The shares recently traded at a reasonable 22 times expected earnings, says Jelena Sokolova, a Morningstar luxury industry analyst. The company's reliance on sales of high-end watches and jewelry make it an especially attractive luxury stock during troubled times, she says, because many customers look to such items as storehouses of value.
The other extreme: best discount stocks to buy
These retailers thrive when consumers hunt for bargains.
When the going gets tough, the tough go ... discounting. Sales at mid-market retailers such as Gap (GPS) have fallen this year, but spending on discount basics such as generic groceries has jumped more than 10% as consumers have continued to grapple with inflation and worry about recession.
During challenging economic times, "the rich are less susceptible and the people in the middle trade down," says Joe Fath, manager of T. Rowe Price's Growth Stock Fund. Investors who want to benefit from that trend should consider following consumers to well-managed discount retailers, he suggests.
Fath likes Ross Stores (ROST, $104) because it sells brand-name goods at steep discounts and creates a "treasure hunt" excitement among increasingly bargain-hungry consumers. The company is on pace to increase earnings per share by at least 9% this fiscal year, according to its own forecasts and analyst estimates.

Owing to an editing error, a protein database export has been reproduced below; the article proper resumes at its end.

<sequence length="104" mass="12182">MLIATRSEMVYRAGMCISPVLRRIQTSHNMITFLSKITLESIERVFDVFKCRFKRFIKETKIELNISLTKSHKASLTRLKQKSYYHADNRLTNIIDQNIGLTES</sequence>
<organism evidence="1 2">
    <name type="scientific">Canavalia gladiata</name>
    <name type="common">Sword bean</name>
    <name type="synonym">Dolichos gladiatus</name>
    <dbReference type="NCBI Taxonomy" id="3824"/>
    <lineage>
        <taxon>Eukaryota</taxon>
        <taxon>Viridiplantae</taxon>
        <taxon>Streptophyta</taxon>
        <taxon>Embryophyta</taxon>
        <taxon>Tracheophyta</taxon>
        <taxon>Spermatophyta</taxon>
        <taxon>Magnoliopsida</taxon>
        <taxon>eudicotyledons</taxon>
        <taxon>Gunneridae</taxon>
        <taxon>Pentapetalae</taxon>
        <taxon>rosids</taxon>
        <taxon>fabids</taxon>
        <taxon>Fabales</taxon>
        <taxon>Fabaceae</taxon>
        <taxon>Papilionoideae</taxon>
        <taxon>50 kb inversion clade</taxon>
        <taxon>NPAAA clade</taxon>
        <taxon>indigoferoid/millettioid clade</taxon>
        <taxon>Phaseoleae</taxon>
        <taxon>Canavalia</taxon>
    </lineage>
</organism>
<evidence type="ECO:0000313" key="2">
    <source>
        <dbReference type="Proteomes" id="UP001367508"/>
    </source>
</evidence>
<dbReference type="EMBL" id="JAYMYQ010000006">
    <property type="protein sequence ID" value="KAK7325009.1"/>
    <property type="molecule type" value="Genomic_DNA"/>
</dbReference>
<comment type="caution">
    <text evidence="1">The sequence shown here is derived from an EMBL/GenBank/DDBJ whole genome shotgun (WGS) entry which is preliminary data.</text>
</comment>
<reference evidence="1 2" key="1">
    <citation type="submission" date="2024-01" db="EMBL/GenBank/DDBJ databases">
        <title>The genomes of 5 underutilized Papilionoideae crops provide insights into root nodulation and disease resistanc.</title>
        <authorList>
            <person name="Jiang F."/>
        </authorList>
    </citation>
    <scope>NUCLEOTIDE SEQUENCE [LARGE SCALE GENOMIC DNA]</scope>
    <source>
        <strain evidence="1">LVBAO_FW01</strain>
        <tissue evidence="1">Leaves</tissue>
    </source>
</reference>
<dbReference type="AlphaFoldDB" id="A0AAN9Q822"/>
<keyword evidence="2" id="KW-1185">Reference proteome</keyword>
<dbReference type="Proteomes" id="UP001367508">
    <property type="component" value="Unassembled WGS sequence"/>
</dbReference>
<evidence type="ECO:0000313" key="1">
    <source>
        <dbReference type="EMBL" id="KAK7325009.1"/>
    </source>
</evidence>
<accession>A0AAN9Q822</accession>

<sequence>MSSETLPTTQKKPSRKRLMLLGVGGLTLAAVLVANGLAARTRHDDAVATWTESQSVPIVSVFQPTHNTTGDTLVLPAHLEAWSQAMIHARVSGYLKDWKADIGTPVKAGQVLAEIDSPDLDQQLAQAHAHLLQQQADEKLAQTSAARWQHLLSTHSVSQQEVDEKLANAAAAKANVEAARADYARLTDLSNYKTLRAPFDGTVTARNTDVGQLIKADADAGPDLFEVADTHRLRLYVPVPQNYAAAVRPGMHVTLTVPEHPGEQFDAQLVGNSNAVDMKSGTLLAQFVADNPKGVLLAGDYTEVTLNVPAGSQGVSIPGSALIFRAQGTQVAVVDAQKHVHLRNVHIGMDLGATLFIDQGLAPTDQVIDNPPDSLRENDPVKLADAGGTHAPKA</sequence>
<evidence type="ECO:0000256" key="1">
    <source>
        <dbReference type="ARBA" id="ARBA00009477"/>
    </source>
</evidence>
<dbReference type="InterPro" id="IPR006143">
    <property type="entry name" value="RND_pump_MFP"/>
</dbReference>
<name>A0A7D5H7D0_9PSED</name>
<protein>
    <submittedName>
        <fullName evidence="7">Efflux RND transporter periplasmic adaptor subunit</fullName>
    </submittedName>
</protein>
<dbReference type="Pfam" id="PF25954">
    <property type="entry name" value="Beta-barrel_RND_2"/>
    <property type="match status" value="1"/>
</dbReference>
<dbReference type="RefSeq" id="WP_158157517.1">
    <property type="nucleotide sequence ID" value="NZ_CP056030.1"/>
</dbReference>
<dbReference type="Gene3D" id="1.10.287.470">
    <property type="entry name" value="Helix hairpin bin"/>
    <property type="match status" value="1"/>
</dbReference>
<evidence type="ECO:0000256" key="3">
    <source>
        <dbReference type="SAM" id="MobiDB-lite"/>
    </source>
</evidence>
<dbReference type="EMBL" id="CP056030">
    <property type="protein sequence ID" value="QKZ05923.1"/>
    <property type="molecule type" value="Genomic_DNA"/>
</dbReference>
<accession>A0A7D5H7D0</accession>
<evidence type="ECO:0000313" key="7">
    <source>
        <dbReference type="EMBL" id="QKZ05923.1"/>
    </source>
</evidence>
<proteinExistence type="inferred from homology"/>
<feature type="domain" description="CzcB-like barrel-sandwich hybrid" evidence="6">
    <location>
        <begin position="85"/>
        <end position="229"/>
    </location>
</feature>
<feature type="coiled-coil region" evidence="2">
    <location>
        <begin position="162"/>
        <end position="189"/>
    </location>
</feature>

Another discount winner favored by Wall Street analysts: Walmart (WMT, $147), the world's largest retailer. Walmart posted healthy sales increases of about 7% in the quarter ending April 28, thanks in part to strong demand for its low-cost groceries, ac-cording to CFRA analyst Arun Sundaram, one of 31 analysts bullish on the stock (of 41 who follow the company).
Costco Wholesale (COST, $512). The warehouse giant is seeing rising foot traffic and strong sales of necessities, says Argus Research analyst Chris Graja. Despite a premium price-earnings ratio of 34 times expected earnings, the stock is a long-term Buy for Argus. "Costco will emerge from the current consumer slowdown with an even higher market share," says Graja, who gives the stock a 12-month price target of $610.
Note: This item first appeared in Kiplinger's Personal Finance Magazine, a monthly, trustworthy source of advice and guidance. Subscribe to help you make more money and keep more of the money you make here.
Kim Clark is a veteran financial journalist who has worked at Fortune, U.S News & World Report and Money magazines. She was part of a team that won a Gerald Loeb award for coverage of elder finances, and she won the Education Writers Association's top magazine investigative prize for exposing insurance agents who used false claims about college financial aid to sell policies. As a Kiplinger Fellow at Ohio State University, she studied delivery of digital news and information. Most recently, she worked as a deputy director of the Education Writers Association, leading the training of higher education journalists around the country. She is also a prize-winning gardener, and in her spare time, picks up litter.